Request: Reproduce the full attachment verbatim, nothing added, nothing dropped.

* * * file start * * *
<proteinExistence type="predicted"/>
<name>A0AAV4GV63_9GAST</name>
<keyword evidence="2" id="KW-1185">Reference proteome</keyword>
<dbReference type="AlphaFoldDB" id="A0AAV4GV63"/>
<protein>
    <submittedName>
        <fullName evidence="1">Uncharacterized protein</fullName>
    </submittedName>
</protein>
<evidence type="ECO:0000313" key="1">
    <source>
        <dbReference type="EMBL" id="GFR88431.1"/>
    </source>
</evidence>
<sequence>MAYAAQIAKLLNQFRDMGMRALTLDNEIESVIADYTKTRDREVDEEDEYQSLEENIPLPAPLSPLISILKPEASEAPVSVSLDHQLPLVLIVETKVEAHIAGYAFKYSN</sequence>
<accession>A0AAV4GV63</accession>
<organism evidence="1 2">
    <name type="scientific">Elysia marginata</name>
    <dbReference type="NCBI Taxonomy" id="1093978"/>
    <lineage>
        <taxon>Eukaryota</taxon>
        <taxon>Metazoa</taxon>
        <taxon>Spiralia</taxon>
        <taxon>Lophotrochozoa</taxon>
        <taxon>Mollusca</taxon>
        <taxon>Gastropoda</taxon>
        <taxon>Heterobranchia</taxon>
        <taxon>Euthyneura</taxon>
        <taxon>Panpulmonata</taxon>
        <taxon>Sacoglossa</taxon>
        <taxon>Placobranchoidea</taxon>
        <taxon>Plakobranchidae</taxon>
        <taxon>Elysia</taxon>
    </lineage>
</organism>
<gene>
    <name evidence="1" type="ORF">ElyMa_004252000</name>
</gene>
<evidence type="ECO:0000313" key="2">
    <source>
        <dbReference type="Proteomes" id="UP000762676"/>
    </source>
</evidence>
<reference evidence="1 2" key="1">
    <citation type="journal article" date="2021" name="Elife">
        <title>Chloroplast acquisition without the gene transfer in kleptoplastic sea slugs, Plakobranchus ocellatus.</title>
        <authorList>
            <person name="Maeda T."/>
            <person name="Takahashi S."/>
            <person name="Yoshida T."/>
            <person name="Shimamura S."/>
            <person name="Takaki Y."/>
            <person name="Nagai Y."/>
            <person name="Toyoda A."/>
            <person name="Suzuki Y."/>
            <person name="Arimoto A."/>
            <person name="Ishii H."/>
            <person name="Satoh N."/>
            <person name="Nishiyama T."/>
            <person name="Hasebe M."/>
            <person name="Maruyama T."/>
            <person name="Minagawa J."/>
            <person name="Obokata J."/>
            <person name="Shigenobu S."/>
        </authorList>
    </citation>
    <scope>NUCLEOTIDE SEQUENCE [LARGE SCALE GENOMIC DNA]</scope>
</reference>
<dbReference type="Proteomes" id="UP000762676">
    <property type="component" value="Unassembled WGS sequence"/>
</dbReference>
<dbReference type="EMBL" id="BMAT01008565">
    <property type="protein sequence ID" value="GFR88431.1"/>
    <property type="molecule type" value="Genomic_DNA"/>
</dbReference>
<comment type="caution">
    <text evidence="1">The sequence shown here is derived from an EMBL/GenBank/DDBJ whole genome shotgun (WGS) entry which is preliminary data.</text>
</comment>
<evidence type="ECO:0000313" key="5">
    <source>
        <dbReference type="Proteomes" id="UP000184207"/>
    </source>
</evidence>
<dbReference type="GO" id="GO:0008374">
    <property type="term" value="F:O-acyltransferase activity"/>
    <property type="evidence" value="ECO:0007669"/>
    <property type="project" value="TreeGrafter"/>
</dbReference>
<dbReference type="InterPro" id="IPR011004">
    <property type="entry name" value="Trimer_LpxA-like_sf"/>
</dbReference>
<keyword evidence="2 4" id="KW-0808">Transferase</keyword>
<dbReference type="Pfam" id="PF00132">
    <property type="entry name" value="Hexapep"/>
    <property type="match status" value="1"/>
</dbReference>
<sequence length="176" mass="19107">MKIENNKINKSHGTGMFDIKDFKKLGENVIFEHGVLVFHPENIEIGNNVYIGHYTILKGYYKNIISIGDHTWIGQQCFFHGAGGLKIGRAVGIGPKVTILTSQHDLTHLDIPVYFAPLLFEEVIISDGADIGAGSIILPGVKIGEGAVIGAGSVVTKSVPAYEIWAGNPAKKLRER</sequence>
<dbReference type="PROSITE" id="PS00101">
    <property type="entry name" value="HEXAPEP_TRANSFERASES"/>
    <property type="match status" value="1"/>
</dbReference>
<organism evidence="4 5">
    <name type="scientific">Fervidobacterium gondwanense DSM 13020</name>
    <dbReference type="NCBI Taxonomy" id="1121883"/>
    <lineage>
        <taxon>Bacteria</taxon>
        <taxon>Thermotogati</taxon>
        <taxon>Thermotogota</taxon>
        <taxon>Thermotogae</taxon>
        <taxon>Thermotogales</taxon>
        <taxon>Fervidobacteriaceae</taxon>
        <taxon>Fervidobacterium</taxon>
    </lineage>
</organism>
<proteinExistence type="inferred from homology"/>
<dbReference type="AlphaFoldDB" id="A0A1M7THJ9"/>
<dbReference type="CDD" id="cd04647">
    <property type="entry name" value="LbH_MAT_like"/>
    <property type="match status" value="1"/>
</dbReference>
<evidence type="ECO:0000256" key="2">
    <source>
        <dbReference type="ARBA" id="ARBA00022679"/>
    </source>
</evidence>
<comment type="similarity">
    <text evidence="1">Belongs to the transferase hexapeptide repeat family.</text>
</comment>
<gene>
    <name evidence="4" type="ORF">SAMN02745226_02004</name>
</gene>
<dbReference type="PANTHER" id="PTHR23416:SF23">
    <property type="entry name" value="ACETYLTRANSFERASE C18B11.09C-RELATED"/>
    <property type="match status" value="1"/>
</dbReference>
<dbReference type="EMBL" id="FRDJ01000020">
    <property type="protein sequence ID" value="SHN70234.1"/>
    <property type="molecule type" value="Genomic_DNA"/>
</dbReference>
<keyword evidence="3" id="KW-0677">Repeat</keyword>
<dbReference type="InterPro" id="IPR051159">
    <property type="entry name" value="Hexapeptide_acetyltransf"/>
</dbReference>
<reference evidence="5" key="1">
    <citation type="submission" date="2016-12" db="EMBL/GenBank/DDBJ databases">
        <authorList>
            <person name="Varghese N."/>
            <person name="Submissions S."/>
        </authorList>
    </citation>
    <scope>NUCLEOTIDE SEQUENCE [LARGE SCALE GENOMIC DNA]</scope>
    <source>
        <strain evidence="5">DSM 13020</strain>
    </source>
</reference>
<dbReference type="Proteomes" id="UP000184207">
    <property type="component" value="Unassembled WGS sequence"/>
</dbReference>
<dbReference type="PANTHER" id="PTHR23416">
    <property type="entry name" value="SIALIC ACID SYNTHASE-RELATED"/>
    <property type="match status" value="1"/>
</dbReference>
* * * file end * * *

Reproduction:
<proteinExistence type="predicted"/>
<name>A0AAV4GV63_9GAST</name>
<keyword evidence="2" id="KW-1185">Reference proteome</keyword>
<dbReference type="AlphaFoldDB" id="A0AAV4GV63"/>
<protein>
    <submittedName>
        <fullName evidence="1">Uncharacterized protein</fullName>
    </submittedName>
</protein>
<evidence type="ECO:0000313" key="1">
    <source>
        <dbReference type="EMBL" id="GFR88431.1"/>
    </source>
</evidence>
<sequence>MAYAAQIAKLLNQFRDMGMRALTLDNEIESVIADYTKTRDREVDEEDEYQSLEENIPLPAPLSPLISILKPEASEAPVSVSLDHQLPLVLIVETKVEAHIAGYAFKYSN</sequence>
<accession>A0AAV4GV63</accession>
<organism evidence="1 2">
    <name type="scientific">Elysia marginata</name>
    <dbReference type="NCBI Taxonomy" id="1093978"/>
    <lineage>
        <taxon>Eukaryota</taxon>
        <taxon>Metazoa</taxon>
        <taxon>Spiralia</taxon>
        <taxon>Lophotrochozoa</taxon>
        <taxon>Mollusca</taxon>
        <taxon>Gastropoda</taxon>
        <taxon>Heterobranchia</taxon>
        <taxon>Euthyneura</taxon>
        <taxon>Panpulmonata</taxon>
        <taxon>Sacoglossa</taxon>
        <taxon>Placobranchoidea</taxon>
        <taxon>Plakobranchidae</taxon>
        <taxon>Elysia</taxon>
    </lineage>
</organism>
<gene>
    <name evidence="1" type="ORF">ElyMa_004252000</name>
</gene>
<evidence type="ECO:0000313" key="2">
    <source>
        <dbReference type="Proteomes" id="UP000762676"/>
    </source>
</evidence>
<reference evidence="1 2" key="1">
    <citation type="journal article" date="2021" name="Elife">
        <title>Chloroplast acquisition without the gene transfer in kleptoplastic sea slugs, Plakobranchus ocellatus.</title>
        <authorList>
            <person name="Maeda T."/>
            <person name="Takahashi S."/>
            <person name="Yoshida T."/>
            <person name="Shimamura S."/>
            <person name="Takaki Y."/>
            <person name="Nagai Y."/>
            <person name="Toyoda A."/>
            <person name="Suzuki Y."/>
            <person name="Arimoto A."/>
            <person name="Ishii H."/>
            <person name="Satoh N."/>
            <person name="Nishiyama T."/>
            <person name="Hasebe M."/>
            <person name="Maruyama T."/>
            <person name="Minagawa J."/>
            <person name="Obokata J."/>
            <person name="Shigenobu S."/>
        </authorList>
    </citation>
    <scope>NUCLEOTIDE SEQUENCE [LARGE SCALE GENOMIC DNA]</scope>
</reference>
<dbReference type="Proteomes" id="UP000762676">
    <property type="component" value="Unassembled WGS sequence"/>
</dbReference>
<dbReference type="EMBL" id="BMAT01008565">
    <property type="protein sequence ID" value="GFR88431.1"/>
    <property type="molecule type" value="Genomic_DNA"/>
</dbReference>
<comment type="caution">
    <text evidence="1">The sequence shown here is derived from an EMBL/GenBank/DDBJ whole genome shotgun (WGS) entry which is preliminary data.</text>
</comment>
<evidence type="ECO:0000313" key="5">
    <source>
        <dbReference type="Proteomes" id="UP000184207"/>
    </source>
</evidence>
<dbReference type="GO" id="GO:0008374">
    <property type="term" value="F:O-acyltransferase activity"/>
    <property type="evidence" value="ECO:0007669"/>
    <property type="project" value="TreeGrafter"/>
</dbReference>
<dbReference type="InterPro" id="IPR011004">
    <property type="entry name" value="Trimer_LpxA-like_sf"/>
</dbReference>
<keyword evidence="2 4" id="KW-0808">Transferase</keyword>
<dbReference type="Pfam" id="PF00132">
    <property type="entry name" value="Hexapep"/>
    <property type="match status" value="1"/>
</dbReference>
<sequence length="176" mass="19107">MKIENNKINKSHGTGMFDIKDFKKLGENVIFEHGVLVFHPENIEIGNNVYIGHYTILKGYYKNIISIGDHTWIGQQCFFHGAGGLKIGRAVGIGPKVTILTSQHDLTHLDIPVYFAPLLFEEVIISDGADIGAGSIILPGVKIGEGAVIGAGSVVTKSVPAYEIWAGNPAKKLRER</sequence>
<dbReference type="PROSITE" id="PS00101">
    <property type="entry name" value="HEXAPEP_TRANSFERASES"/>
    <property type="match status" value="1"/>
</dbReference>
<organism evidence="4 5">
    <name type="scientific">Fervidobacterium gondwanense DSM 13020</name>
    <dbReference type="NCBI Taxonomy" id="1121883"/>
    <lineage>
        <taxon>Bacteria</taxon>
        <taxon>Thermotogati</taxon>
        <taxon>Thermotogota</taxon>
        <taxon>Thermotogae</taxon>
        <taxon>Thermotogales</taxon>
        <taxon>Fervidobacteriaceae</taxon>
        <taxon>Fervidobacterium</taxon>
    </lineage>
</organism>
<proteinExistence type="inferred from homology"/>
<dbReference type="AlphaFoldDB" id="A0A1M7THJ9"/>
<dbReference type="CDD" id="cd04647">
    <property type="entry name" value="LbH_MAT_like"/>
    <property type="match status" value="1"/>
</dbReference>
<evidence type="ECO:0000256" key="2">
    <source>
        <dbReference type="ARBA" id="ARBA00022679"/>
    </source>
</evidence>
<comment type="similarity">
    <text evidence="1">Belongs to the transferase hexapeptide repeat family.</text>
</comment>
<gene>
    <name evidence="4" type="ORF">SAMN02745226_02004</name>
</gene>
<dbReference type="PANTHER" id="PTHR23416:SF23">
    <property type="entry name" value="ACETYLTRANSFERASE C18B11.09C-RELATED"/>
    <property type="match status" value="1"/>
</dbReference>
<dbReference type="EMBL" id="FRDJ01000020">
    <property type="protein sequence ID" value="SHN70234.1"/>
    <property type="molecule type" value="Genomic_DNA"/>
</dbReference>
<keyword evidence="3" id="KW-0677">Repeat</keyword>
<dbReference type="InterPro" id="IPR051159">
    <property type="entry name" value="Hexapeptide_acetyltransf"/>
</dbReference>
<reference evidence="5" key="1">
    <citation type="submission" date="2016-12" db="EMBL/GenBank/DDBJ databases">
        <authorList>
            <person name="Varghese N."/>
            <person name="Submissions S."/>
        </authorList>
    </citation>
    <scope>NUCLEOTIDE SEQUENCE [LARGE SCALE GENOMIC DNA]</scope>
    <source>
        <strain evidence="5">DSM 13020</strain>
    </source>
</reference>
<dbReference type="Proteomes" id="UP000184207">
    <property type="component" value="Unassembled WGS sequence"/>
</dbReference>
<dbReference type="PANTHER" id="PTHR23416">
    <property type="entry name" value="SIALIC ACID SYNTHASE-RELATED"/>
    <property type="match status" value="1"/>
</dbReference>